If the Residents were a metal band, they might sound like this at their worst moments. The comparison actually isn't justified. (If you need us to explain the joke, you are the joke, as these blokes say.) Features spoken stories about witches, in German.

Mr Marcaille

One man, one cello, voice, and duble kick drum, that ought to do. There is no particular reason why he would remind of his compatriot Jean Louis Costes, apart from their equally wild punk attitude.

Nuclear Goatcult: Baphometic Vomit Genocide

Two member band, one of whom must have one of the longest ever artist name, unless it is meant as a title, which I shall refrain from repeating here. Go look it up yourself. The comb filter reverb with high wet level works its wonders on a background layer of lowpass filtered snare drum and other instruments. We are in the back of a long room, mostly empty, with the muppet desperados far away on stage and hidden by a smoke machine. I wouldn't mind having the alien vocals up front in the mix. The titles witness a keen interest in goats, clever and amusing animals, no doubt. The longish title track ends with a grayish foggy outro of the kind usually reserved for intros, all other tracks keep to normal pop length.

Soaked In Cadaveric Mush

Short songs prefaced by ... scums, I suppose, vocals sounding as something going down the drain, opaque walls of grinding guitar.


More songs to help you pass your clinical pathology exam, these here froth, boil, blow underwater bubbles, squeek like whales. Exemplary foley work.

Sinistra Mors: Infernüs

Vocal duo between a demented gnome and an almost tone-deaf ogre, cavernous sound as if recorded from a room next door. No matter how spontaneous, live, and amateurish it sounds, there is no doubt it's the result of deliberate choices.


Hold on a bit. Why not an acapella version since the tounge twisting and throat tickling easily compares to the best of the lettrists or dada sound poetry? Only three tracks so far, they need to do moar. The demo is more articulated and original than the promo.

Ainkurn: Madness

The album begins as metal, not bad nor really something one remembers. Then comes three bonus tracks with a whole new twist, synth and ambient. The last track in particular stands out with its excellent mix and slow flow through a landscape.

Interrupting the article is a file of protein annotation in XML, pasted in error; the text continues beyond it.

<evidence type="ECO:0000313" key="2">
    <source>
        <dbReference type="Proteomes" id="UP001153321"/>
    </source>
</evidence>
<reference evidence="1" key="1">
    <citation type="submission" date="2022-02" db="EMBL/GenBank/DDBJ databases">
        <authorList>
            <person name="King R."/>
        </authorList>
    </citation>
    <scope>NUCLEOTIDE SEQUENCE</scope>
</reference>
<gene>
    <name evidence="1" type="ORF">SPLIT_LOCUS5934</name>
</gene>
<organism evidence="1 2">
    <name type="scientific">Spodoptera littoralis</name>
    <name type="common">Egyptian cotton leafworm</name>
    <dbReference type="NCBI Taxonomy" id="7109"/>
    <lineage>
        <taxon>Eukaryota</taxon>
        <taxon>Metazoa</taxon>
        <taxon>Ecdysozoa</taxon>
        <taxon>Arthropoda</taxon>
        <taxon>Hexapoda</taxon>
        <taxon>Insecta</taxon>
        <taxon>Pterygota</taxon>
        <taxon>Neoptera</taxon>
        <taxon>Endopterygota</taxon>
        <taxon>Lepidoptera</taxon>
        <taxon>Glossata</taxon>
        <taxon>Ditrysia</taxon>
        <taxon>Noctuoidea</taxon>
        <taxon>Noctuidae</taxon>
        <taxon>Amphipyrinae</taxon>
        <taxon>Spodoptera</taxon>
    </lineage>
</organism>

Trout: Transition

The spatial left-right jump cut typical of metal mixing might as well be experienced as a jump in depth by aligning your listening position with the speakers. Try it for yourself, rebrand left and right channels as near and distant. This was something I discovered while listening to this project Trout. Fast, technical, virtuoso, and sometimes jazzy with a clean guitar sound. But, of course, one may wonder, what's the point of playing like a precision robot when you are in fact human? And also, why not take the step beyond humanly performable music while you're at it? Regardless, this is a short, intense, and brilliant album.

Corsecist: Contagion demo

The compelling open sound, not compressed into soundsausage, has been almost forgotten. Maybe it's just because this is a demo that it hasn't been mastered by a steam roller. The playing also has some unforced ease that is missing in many bands who try to be fast, tight & visceral.

Human Time

How do you tell it's progressive? Fast, inhumanly precise timing (so, whence their band name?), sharp corners. This would still be cool if played on didgeridoo and banjo. I hope someone does.


Education is a sorely missing topic in most metal bands, but this act fills the void with a short EP. Some bizarre sound montages and concentrated miniatures.

Forgotten Funeral

As the title says, this is the gate of eternal suffering and death. The demo, however, doesn't last forever, only for too long. The undistorted guitar parts are exploring an alternative tuning, don't know which one, and the distorted parts are trying to induce a hearing loss. There's also some vocals somewhere there, and even drums although well hidden. Three truly disgusting tracks, and something to learn from in mixing: you don't have to have audible drums!

Gothera: The Crepuscular

Harmonies and violin chops like another Vivaldi in the hands of Yngwie Malmsteen, well, this artist does put the label neoclassical on his metal for a good reason. An easily enjoyable album, not too serious and on the verge of kitsch, it brings back the 80's to the present.

Impulse Noise: Aghoris

Swirling and itching riffs in complex overlayered arrangements and grunts with a distinctly Brazilian feel. One could almost get lost in the thicket.

Insade: Ready for Hell

Razor sharp guitars and muffled, thundering drums played with the freedom of a Ringo Starr, somehow reminiscent of some early metal before things became extreme. Guitar solos are kept brief, they are like glimpses into a rodeo with all tricks the mad horse has learnt to do. The vocals are just comprehensible, but don't worry, they're unpitched. Compelling album in every way, full of catchy tunes.

Watch this space for updates, I might add more reviews.


Metal Review, Part II

Metal Review, Part IV